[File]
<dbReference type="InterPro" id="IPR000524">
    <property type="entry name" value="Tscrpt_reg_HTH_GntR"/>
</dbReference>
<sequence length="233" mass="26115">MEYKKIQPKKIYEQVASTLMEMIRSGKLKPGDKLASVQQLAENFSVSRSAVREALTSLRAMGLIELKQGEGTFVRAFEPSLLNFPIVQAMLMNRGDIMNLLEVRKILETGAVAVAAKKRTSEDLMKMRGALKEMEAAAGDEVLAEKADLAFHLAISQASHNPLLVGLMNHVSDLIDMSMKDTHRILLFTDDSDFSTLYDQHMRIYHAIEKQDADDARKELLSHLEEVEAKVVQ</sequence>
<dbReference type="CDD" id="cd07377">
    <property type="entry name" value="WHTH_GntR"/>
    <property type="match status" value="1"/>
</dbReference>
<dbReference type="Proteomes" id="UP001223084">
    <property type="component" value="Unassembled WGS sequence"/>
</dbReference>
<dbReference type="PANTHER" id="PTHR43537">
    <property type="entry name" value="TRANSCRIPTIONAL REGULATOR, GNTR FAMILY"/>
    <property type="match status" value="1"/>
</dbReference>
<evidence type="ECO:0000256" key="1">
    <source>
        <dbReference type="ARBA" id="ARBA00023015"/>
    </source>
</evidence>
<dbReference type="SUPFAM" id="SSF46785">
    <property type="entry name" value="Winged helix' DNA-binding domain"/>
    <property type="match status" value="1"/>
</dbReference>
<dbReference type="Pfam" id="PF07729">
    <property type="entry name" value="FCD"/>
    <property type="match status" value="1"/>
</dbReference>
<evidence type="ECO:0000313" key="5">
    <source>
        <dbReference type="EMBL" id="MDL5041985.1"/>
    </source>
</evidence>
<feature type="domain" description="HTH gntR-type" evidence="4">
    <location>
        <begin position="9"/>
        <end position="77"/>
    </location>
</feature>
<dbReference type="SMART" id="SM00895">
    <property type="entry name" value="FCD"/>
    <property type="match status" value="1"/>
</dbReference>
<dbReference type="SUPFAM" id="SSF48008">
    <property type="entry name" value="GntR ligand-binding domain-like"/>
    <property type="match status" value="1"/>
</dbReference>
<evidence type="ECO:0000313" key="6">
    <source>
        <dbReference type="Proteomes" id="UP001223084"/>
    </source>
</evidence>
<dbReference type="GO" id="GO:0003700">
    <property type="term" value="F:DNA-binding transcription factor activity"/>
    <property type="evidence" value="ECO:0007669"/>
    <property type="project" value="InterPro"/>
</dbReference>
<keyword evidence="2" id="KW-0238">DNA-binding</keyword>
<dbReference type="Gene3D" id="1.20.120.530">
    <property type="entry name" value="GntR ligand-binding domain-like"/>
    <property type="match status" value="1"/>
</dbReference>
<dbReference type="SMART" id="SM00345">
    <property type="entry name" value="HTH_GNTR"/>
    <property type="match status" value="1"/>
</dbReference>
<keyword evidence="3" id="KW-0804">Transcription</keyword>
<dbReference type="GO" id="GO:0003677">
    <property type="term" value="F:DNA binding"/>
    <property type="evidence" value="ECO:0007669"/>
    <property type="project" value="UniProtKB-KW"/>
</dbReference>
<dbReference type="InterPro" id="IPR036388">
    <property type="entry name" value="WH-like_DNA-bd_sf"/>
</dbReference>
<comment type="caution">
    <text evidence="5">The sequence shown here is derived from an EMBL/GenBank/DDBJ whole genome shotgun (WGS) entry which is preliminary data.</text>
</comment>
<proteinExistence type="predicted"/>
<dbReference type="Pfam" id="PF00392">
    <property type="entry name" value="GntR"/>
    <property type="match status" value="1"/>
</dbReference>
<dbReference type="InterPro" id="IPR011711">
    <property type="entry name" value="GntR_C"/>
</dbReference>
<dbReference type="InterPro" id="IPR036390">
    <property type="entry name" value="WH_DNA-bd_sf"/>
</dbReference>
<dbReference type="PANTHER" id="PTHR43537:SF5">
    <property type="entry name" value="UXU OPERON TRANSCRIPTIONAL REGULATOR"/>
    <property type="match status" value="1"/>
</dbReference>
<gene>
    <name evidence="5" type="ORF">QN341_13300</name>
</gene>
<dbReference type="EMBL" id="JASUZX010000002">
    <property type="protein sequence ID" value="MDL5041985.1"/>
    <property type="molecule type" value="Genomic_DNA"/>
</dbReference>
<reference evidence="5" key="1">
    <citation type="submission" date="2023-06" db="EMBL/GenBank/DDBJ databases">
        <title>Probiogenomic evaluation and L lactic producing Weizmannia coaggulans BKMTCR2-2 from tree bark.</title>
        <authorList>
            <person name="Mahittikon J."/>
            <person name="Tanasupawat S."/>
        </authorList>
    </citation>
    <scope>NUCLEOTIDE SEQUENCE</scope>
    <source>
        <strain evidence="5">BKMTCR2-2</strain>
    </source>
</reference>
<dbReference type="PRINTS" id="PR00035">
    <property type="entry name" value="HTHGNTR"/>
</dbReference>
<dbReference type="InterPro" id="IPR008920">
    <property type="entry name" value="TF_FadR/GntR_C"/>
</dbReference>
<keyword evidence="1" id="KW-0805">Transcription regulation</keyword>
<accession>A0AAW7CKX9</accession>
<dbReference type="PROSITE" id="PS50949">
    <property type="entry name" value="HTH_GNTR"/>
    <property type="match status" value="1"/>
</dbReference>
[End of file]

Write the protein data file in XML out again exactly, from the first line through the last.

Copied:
<dbReference type="InterPro" id="IPR000524">
    <property type="entry name" value="Tscrpt_reg_HTH_GntR"/>
</dbReference>
<sequence length="233" mass="26115">MEYKKIQPKKIYEQVASTLMEMIRSGKLKPGDKLASVQQLAENFSVSRSAVREALTSLRAMGLIELKQGEGTFVRAFEPSLLNFPIVQAMLMNRGDIMNLLEVRKILETGAVAVAAKKRTSEDLMKMRGALKEMEAAAGDEVLAEKADLAFHLAISQASHNPLLVGLMNHVSDLIDMSMKDTHRILLFTDDSDFSTLYDQHMRIYHAIEKQDADDARKELLSHLEEVEAKVVQ</sequence>
<dbReference type="CDD" id="cd07377">
    <property type="entry name" value="WHTH_GntR"/>
    <property type="match status" value="1"/>
</dbReference>
<dbReference type="Proteomes" id="UP001223084">
    <property type="component" value="Unassembled WGS sequence"/>
</dbReference>
<dbReference type="PANTHER" id="PTHR43537">
    <property type="entry name" value="TRANSCRIPTIONAL REGULATOR, GNTR FAMILY"/>
    <property type="match status" value="1"/>
</dbReference>
<evidence type="ECO:0000256" key="1">
    <source>
        <dbReference type="ARBA" id="ARBA00023015"/>
    </source>
</evidence>
<dbReference type="SUPFAM" id="SSF46785">
    <property type="entry name" value="Winged helix' DNA-binding domain"/>
    <property type="match status" value="1"/>
</dbReference>
<dbReference type="Pfam" id="PF07729">
    <property type="entry name" value="FCD"/>
    <property type="match status" value="1"/>
</dbReference>
<evidence type="ECO:0000313" key="5">
    <source>
        <dbReference type="EMBL" id="MDL5041985.1"/>
    </source>
</evidence>
<feature type="domain" description="HTH gntR-type" evidence="4">
    <location>
        <begin position="9"/>
        <end position="77"/>
    </location>
</feature>
<dbReference type="SMART" id="SM00895">
    <property type="entry name" value="FCD"/>
    <property type="match status" value="1"/>
</dbReference>
<dbReference type="SUPFAM" id="SSF48008">
    <property type="entry name" value="GntR ligand-binding domain-like"/>
    <property type="match status" value="1"/>
</dbReference>
<evidence type="ECO:0000313" key="6">
    <source>
        <dbReference type="Proteomes" id="UP001223084"/>
    </source>
</evidence>
<dbReference type="GO" id="GO:0003700">
    <property type="term" value="F:DNA-binding transcription factor activity"/>
    <property type="evidence" value="ECO:0007669"/>
    <property type="project" value="InterPro"/>
</dbReference>
<keyword evidence="2" id="KW-0238">DNA-binding</keyword>
<dbReference type="Gene3D" id="1.20.120.530">
    <property type="entry name" value="GntR ligand-binding domain-like"/>
    <property type="match status" value="1"/>
</dbReference>
<dbReference type="SMART" id="SM00345">
    <property type="entry name" value="HTH_GNTR"/>
    <property type="match status" value="1"/>
</dbReference>
<keyword evidence="3" id="KW-0804">Transcription</keyword>
<dbReference type="GO" id="GO:0003677">
    <property type="term" value="F:DNA binding"/>
    <property type="evidence" value="ECO:0007669"/>
    <property type="project" value="UniProtKB-KW"/>
</dbReference>
<dbReference type="InterPro" id="IPR036388">
    <property type="entry name" value="WH-like_DNA-bd_sf"/>
</dbReference>
<comment type="caution">
    <text evidence="5">The sequence shown here is derived from an EMBL/GenBank/DDBJ whole genome shotgun (WGS) entry which is preliminary data.</text>
</comment>
<proteinExistence type="predicted"/>
<dbReference type="Pfam" id="PF00392">
    <property type="entry name" value="GntR"/>
    <property type="match status" value="1"/>
</dbReference>
<dbReference type="InterPro" id="IPR011711">
    <property type="entry name" value="GntR_C"/>
</dbReference>
<dbReference type="InterPro" id="IPR036390">
    <property type="entry name" value="WH_DNA-bd_sf"/>
</dbReference>
<dbReference type="PANTHER" id="PTHR43537:SF5">
    <property type="entry name" value="UXU OPERON TRANSCRIPTIONAL REGULATOR"/>
    <property type="match status" value="1"/>
</dbReference>
<gene>
    <name evidence="5" type="ORF">QN341_13300</name>
</gene>
<dbReference type="EMBL" id="JASUZX010000002">
    <property type="protein sequence ID" value="MDL5041985.1"/>
    <property type="molecule type" value="Genomic_DNA"/>
</dbReference>
<reference evidence="5" key="1">
    <citation type="submission" date="2023-06" db="EMBL/GenBank/DDBJ databases">
        <title>Probiogenomic evaluation and L lactic producing Weizmannia coaggulans BKMTCR2-2 from tree bark.</title>
        <authorList>
            <person name="Mahittikon J."/>
            <person name="Tanasupawat S."/>
        </authorList>
    </citation>
    <scope>NUCLEOTIDE SEQUENCE</scope>
    <source>
        <strain evidence="5">BKMTCR2-2</strain>
    </source>
</reference>
<dbReference type="PRINTS" id="PR00035">
    <property type="entry name" value="HTHGNTR"/>
</dbReference>
<dbReference type="InterPro" id="IPR008920">
    <property type="entry name" value="TF_FadR/GntR_C"/>
</dbReference>
<keyword evidence="1" id="KW-0805">Transcription regulation</keyword>
<accession>A0AAW7CKX9</accession>
<dbReference type="PROSITE" id="PS50949">
    <property type="entry name" value="HTH_GNTR"/>
    <property type="match status" value="1"/>
</dbReference>